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Am J Physiol Lung Cell Mol Physiol. 2012 Sep;303(5):L355-63. doi: 10.1152/ajplung.00069.2012. Epub 2012 Jun 15.

Inflection points in sepsis biology: from local defense to systemic organ injury.

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  • 1Division of Pulmonary, Critical Care and Sleep Medicine, Univ. of California, San Francisco, San Francisco, CA 94143-0111, USA.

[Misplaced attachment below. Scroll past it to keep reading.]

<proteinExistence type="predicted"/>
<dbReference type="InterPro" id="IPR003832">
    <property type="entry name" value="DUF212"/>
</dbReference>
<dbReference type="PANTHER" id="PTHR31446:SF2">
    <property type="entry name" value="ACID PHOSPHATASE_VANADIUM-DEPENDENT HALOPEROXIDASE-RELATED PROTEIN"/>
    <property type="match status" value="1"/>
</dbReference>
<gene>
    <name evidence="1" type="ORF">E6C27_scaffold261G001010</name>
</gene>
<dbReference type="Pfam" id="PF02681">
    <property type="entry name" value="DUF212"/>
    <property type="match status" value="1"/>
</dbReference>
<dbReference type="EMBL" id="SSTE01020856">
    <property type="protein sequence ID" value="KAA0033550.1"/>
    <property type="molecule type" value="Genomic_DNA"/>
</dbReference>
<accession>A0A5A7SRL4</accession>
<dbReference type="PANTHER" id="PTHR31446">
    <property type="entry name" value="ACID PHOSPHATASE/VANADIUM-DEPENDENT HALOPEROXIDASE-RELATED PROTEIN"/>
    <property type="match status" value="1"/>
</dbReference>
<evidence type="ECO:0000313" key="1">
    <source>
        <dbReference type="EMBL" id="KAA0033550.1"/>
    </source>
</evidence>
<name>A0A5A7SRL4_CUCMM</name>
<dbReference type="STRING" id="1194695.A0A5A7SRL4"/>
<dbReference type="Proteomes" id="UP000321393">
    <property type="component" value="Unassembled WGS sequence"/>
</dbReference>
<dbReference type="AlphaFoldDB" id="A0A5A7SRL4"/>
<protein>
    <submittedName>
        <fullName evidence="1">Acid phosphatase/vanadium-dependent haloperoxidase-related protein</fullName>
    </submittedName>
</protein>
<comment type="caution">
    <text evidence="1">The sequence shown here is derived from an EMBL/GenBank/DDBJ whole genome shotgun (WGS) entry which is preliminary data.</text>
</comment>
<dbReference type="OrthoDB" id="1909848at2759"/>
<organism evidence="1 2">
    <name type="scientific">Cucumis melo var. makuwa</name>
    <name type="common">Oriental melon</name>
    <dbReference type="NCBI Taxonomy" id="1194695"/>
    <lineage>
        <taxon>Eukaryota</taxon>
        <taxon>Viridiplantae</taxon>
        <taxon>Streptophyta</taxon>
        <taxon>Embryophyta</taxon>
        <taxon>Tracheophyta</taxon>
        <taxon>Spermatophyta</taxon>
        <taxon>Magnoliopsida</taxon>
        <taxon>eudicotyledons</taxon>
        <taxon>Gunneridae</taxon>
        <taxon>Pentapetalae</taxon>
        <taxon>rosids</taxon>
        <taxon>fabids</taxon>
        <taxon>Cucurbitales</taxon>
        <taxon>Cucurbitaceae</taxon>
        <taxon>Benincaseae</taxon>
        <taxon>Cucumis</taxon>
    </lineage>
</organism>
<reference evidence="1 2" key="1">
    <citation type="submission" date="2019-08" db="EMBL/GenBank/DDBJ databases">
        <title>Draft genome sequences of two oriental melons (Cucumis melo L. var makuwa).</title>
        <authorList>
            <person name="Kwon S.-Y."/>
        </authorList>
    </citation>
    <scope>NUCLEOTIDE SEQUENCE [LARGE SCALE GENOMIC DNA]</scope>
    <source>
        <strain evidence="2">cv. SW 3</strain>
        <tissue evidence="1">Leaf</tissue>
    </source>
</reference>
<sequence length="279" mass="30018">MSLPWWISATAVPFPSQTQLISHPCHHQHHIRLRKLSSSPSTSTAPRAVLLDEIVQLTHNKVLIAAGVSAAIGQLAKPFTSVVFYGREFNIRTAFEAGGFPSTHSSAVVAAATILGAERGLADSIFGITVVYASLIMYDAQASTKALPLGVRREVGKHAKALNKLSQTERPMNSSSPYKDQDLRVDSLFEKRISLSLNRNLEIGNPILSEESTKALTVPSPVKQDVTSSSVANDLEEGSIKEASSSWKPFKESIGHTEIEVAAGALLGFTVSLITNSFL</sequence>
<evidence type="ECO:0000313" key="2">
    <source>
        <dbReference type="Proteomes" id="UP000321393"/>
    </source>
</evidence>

Sepsis and septic shock lead to considerable morbidity and mortality in developed and developing countries. Despite advances in understanding the innate immune events that lead to septic shock, molecular therapies based on these advances have failed to improve sepsis mortality. The clinical failure of laboratory-derived therapies may be, in part, due to the pleiotropic consequences of the acute inflammatory response, which is the focus of this review. A brisk response to infecting organism is essential for pathogen containment and eradication. However, systemic spread of inflammation beyond a single focus leads to organ injury and higher mortality. The primary goal of this article is to discuss recent animal- and human-based scientific advances in understanding the host response to infection and to highlight how these defense mechanisms can be locally beneficial but systemically detrimental. There are other factors that determine the severity of sepsis that are beyond the scope of this review, including the virulence of the pathogen and regulation by Toll-like receptors. Specifically, this review focuses on how the effector mechanisms of platelets, mast cells, neutrophil extracellular traps (NETs), and the endothelium participate in combating local infections yet can induce organ injury during systemic infection.

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